Double Bummer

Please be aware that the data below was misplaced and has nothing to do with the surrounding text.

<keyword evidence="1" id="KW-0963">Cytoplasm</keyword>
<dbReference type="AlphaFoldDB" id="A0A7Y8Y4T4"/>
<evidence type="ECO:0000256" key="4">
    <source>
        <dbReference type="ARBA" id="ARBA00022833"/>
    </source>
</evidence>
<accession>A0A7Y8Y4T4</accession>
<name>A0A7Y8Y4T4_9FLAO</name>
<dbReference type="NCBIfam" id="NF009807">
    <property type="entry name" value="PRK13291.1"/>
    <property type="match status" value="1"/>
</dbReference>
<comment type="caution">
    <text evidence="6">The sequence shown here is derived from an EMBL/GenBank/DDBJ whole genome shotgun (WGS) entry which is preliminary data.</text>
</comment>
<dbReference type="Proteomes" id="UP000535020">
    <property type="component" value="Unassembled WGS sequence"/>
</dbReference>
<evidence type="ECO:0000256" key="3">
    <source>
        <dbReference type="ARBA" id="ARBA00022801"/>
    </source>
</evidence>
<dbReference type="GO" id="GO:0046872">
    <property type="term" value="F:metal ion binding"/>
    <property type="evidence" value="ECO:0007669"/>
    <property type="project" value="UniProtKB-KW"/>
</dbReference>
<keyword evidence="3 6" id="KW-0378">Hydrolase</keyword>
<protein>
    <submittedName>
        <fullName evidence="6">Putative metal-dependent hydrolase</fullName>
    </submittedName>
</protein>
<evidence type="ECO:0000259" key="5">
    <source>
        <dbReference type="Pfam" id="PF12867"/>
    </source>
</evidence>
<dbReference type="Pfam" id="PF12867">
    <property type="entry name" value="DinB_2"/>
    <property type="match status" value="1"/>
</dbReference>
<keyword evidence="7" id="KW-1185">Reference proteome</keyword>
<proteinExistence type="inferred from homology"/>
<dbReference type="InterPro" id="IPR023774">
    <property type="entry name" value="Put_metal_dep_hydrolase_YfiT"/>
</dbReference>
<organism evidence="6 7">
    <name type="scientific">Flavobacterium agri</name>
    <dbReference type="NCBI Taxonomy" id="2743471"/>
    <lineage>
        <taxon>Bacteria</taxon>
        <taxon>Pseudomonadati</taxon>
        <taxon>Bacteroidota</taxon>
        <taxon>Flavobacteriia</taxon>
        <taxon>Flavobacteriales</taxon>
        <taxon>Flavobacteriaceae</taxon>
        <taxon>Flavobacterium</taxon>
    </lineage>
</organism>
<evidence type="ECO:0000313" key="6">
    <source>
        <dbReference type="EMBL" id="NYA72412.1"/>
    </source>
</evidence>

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Beginning an album career with an utterly schizophrenic double album that ran the gamut from reinterpretations of Led Zeppelin songs with Chinese lyrics to such zingily titled rants as "David Bowie Wants Ideas" might not seem like the most sane approach. Then again, Bongwater were one insane group. Kramer and Magnuson's screwy take on art rock รก la Henry Cow or early Faust is fairly overwhelming, though perhaps this is the whole point. With the help of Kramer's fellow Shockabilly vet David Licht on drums and King Missile guitarist Dave Rick, not to mention free jazz legend Don Cherry on a cut or two, the duo cranks up the overall weirdness factor, whether quiet or loud, to great effect. One definite carryover from Kramer and Licht's Shockabilly days is a fondness for tweaked reinterpretations of older tunes. Gary Glitter's "Rock and Roll, Pt. 2," Michael Nesmith's "Just May Be the One," and the Beatles' "Love You Too" and "Rain" are among some of the victims, at points rendered unrecognizable. Johnny Cash's "There You Go," however, gets a lovely, straightforward take. The musicians' overall abilities are quite impressive; given all the recording took place at Kramer's hole-in-the-wall studio, everything sounds pretty sharp throughout, and the use of various multi-tracking and production tricks fills out Double Bummer very well. Magnuson, though, steals the show with both her strong singing and witty, nutty spoken word pieces. "Decadent Iranian Country Club" recounts a dream set at such a location -- "pre-Ayatollah," she carefully notes -- with a sweetly off semi-whisper over an increasingly queasy guitar arrangement. As for the Bowie number, she details receiving a form letter from the Thin White Duke accidentally inviting her to contribute to a new album before meeting David Byrne out of nowhere and drinking perfume, the band doing a weird-ass psych jam behind it all. The CD version includes a three-song epilogue, the Breaking No New Ground EP, and a single featuring covers of Roky Erickson's "You Don't Love Me Yet" and the Monkees' "The Porpoise Song."

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